The chest straps aren’t comfortable enough for long day hikes when the bag is laden with heavy gear, which isn’t helped by the lack of waist strap support. That said, for everyday use and day trips with a reasonable amount of equipment on board, it’s well-suited for the job.
Swedish brand Thule might be better known for its range of car roof-top boxes but it turns out it knows how to make an excellent photography bag, too. The Covert is a superb all-round backpack for a day out exploring the city, with a rear-access camera compartment that’s big enough for a DSLR and an extra lens, or a smaller mirrorless and maybe two lenses.
Above it is a generous storage area for jackets or whatnot which can be expanded thanks to the roll-top closing. The camera storage cube can also be removed if you want to turn it into a regular day pack. It’s comfortable to wear for extended periods. There’s also a laptop sleeve and plenty of internal pockets for batteries, memory cards, filters and so on.
The Lotus isn’t quite as light and nimble as the Kashmir, but with a more stable frame and additional straps and pockets, it’s well-suited for adventure photographers who need to pack everything in. The outer materials feel exceptionally hard-wearing and I had no worries about throwing it in and out of my car or casually laying it down on rocky pathways while I rummaged for my gear. All of the zips, straps and stitching feel reassuringly robust.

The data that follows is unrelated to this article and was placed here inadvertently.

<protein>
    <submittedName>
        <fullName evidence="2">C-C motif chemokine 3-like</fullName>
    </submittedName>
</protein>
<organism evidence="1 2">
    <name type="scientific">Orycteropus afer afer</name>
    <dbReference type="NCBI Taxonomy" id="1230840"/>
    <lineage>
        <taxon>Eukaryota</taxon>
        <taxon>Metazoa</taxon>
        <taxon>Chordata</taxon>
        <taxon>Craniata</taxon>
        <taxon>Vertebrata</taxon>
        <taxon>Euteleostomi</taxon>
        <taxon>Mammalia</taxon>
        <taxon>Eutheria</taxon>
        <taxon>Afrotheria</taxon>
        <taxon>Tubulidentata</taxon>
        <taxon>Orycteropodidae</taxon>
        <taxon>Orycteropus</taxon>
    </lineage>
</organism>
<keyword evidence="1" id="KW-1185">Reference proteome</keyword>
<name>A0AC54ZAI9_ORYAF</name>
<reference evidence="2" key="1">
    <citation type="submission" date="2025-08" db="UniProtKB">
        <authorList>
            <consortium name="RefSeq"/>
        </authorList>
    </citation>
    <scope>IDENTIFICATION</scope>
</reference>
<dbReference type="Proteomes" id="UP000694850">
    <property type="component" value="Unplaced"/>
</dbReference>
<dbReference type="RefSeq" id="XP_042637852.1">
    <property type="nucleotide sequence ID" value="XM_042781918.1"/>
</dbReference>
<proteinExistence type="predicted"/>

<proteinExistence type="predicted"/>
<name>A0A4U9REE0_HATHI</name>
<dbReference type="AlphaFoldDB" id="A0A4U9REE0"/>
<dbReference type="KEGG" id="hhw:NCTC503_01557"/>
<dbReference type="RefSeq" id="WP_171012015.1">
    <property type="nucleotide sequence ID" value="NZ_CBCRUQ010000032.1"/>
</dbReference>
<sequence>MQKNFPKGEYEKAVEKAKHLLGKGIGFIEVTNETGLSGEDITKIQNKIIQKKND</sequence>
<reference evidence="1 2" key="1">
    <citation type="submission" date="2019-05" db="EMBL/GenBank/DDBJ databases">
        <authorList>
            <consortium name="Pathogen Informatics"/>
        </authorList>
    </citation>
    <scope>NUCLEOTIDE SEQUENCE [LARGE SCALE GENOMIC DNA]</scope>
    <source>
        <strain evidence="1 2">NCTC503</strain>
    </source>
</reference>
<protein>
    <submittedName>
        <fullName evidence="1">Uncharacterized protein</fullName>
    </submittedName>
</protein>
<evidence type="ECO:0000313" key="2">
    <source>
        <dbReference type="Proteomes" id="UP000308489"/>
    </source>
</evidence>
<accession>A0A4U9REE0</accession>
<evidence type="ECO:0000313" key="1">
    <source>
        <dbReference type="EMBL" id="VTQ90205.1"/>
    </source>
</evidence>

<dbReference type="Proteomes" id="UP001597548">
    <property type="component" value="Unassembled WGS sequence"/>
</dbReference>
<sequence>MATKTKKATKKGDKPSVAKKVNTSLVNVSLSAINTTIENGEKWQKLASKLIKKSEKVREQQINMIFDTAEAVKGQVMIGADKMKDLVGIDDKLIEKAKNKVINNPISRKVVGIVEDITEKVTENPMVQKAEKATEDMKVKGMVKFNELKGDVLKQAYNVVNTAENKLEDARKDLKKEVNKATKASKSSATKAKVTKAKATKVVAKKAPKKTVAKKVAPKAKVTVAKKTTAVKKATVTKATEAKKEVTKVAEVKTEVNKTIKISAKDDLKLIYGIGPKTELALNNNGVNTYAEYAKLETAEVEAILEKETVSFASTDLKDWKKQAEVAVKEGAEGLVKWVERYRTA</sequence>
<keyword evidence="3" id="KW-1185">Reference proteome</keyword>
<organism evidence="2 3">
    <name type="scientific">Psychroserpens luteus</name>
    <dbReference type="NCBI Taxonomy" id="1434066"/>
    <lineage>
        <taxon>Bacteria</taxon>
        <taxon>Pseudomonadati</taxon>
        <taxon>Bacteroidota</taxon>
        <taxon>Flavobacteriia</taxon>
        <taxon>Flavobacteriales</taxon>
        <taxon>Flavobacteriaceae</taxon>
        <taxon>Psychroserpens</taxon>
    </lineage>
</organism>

Like the Kashmir, you have the option of what size of internal unit to opt for and I again had the medium size in my test model. There’s plenty of room for my essentials (a Canon 5DMkIV with 24-70mm lens, plus a 70-200 zoom and filters and spare batteries) with straps on the outside for a tripod. If you’re leaving for a longer photography expedition, look further up the range. The 70-liter version will accommodate the larger internal unit for more lenses while leaving ample room for clothing or even camping equipment.